Newborn Supernova Observed Just After Stellar Explosion

Posted: Feb 14 2017, 5:21am CST | by , in News | Latest Science News

Newborn Supernova Observed Just After Stellar Explosion
An image from the Sloan Digital Sky Survey of galaxy NGC 7610, where researchers recently found a newborn supernova. Credit: iPTF/Palomar Observatory/Sloan Digital Sky Survey

New witness appeared who observed newborn supernova just after explosion of a giant star

When massive star ends, explosions happen that’s named as Supernova. The experts say that massive starts are also very bright when their life ends as they are during their life.

There is no witness of early explosions of massive stars and even if there was any witness the explosion removed the information from the environment.

However, new recently new witnesses are found who observed earlier supernova. Yaron and colleagues observed the explosions and presented it in a new study in the journal Nature Physics.

The witnessed star was red super giant that had type II supernova that’s very common. The star got destroyed, releasing its material making a dense material shell around it.

Ofer Yaron explained that several years before even if supernova was detected after a week it was thought as earlier event. But, now we have advanced technology, and we can observe the events after a day of explosion and sometimes even less than a day.

He told ResearchGate that we do it through robotic surveys of the sky. PTF or Palomar Transient Factory is able to scan the tenth of visible sky at night.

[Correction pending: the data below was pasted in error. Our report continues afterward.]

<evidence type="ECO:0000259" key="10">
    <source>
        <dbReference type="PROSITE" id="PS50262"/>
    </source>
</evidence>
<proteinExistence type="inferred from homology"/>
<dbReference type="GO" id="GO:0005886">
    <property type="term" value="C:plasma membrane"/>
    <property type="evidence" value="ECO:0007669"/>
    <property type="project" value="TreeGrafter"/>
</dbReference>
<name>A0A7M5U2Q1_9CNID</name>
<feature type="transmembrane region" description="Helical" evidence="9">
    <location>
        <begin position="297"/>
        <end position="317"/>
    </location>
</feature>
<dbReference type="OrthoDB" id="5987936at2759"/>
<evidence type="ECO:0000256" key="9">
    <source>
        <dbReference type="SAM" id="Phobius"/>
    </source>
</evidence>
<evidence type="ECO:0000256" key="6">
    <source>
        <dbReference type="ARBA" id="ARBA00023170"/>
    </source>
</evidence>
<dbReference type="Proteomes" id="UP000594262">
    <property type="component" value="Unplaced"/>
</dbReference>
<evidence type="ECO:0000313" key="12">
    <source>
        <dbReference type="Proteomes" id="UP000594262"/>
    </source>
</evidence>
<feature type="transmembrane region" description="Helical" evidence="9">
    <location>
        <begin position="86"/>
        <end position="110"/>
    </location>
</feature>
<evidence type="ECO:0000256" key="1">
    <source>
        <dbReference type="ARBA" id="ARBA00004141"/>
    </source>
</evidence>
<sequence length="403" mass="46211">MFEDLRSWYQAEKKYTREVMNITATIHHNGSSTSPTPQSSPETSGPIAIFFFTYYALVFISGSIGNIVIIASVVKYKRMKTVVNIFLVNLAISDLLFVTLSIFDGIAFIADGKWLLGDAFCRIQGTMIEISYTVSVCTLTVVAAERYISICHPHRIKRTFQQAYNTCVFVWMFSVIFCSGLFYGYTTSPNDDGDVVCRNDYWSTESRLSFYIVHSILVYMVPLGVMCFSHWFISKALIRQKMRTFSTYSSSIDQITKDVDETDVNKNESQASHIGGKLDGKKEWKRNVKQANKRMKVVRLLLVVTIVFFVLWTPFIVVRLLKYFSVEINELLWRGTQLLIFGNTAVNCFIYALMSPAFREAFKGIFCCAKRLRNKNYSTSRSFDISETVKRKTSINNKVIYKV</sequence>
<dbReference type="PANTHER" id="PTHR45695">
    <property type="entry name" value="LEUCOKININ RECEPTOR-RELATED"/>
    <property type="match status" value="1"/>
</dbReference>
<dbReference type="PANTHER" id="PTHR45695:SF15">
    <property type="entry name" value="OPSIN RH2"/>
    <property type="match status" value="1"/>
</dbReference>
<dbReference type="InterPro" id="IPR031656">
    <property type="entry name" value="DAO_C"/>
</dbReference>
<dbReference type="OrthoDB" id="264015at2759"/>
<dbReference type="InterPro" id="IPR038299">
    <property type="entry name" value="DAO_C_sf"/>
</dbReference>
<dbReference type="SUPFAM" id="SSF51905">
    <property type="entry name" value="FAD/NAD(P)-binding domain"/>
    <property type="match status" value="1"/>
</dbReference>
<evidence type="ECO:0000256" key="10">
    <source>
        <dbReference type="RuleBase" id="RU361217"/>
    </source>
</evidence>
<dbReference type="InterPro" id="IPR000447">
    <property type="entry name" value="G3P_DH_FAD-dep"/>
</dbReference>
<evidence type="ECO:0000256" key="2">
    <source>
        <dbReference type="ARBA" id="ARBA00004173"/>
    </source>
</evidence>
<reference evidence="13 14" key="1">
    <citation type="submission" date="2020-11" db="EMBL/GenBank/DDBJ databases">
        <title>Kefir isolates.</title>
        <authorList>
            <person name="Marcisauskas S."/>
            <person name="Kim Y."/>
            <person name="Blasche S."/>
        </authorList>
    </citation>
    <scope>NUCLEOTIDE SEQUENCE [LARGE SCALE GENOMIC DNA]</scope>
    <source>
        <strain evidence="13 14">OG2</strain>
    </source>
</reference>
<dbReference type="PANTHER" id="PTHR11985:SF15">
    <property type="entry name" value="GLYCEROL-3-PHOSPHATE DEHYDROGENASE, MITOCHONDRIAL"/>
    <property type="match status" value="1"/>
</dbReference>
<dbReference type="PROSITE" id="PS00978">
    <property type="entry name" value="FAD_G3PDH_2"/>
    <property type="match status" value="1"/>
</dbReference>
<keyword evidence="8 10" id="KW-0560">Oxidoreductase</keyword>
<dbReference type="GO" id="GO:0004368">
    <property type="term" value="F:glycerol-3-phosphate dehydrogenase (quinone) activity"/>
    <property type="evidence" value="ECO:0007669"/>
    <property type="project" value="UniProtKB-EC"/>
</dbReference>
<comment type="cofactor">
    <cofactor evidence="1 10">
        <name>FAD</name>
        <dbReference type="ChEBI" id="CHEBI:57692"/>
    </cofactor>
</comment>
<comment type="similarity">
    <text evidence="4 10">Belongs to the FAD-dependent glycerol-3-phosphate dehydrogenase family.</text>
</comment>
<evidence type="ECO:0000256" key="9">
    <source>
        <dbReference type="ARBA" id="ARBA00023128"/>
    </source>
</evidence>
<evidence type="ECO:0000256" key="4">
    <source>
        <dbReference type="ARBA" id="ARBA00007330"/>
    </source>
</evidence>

The telescope scans the sky automatically, and it helped Yaron exploit the time difference and had obseravtions. Yaron said that they scanned the event by collaborating with Dan Perley who was doing observations with the Keck telescope in Hawaii.

Yaron asked Dan to scan the young transient. Dan then made a sequence of 4 spectra, and Yaron and his colleagues analyzed it following the explosion’s light curve.

iPTF13dqy (SN2013fs) exploded in a relatively nearby (~160 million light years) spiral galaxy on Oct 6 2013, and was detected by the iPTF (Palomar Transient Factory) sky survey a mere 3 hours after explosion. Credit: Ofer Yaron

The observations showed that the spectra were taken between 6 and 10 hours when supernova happened. The team also had early photometer with swift satellite that included x-ray and UV rays after the explosion.

The observations helped Yaron analyze and map the distribution of stellar material being released by the star before the supernova happened. The spectra helped the team find radial distance of the emitted material, its density, and rate of mass loss before the explosion.

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<a href="/latest_stories/all/all/20" rel="author">Sumayah Aamir</a>
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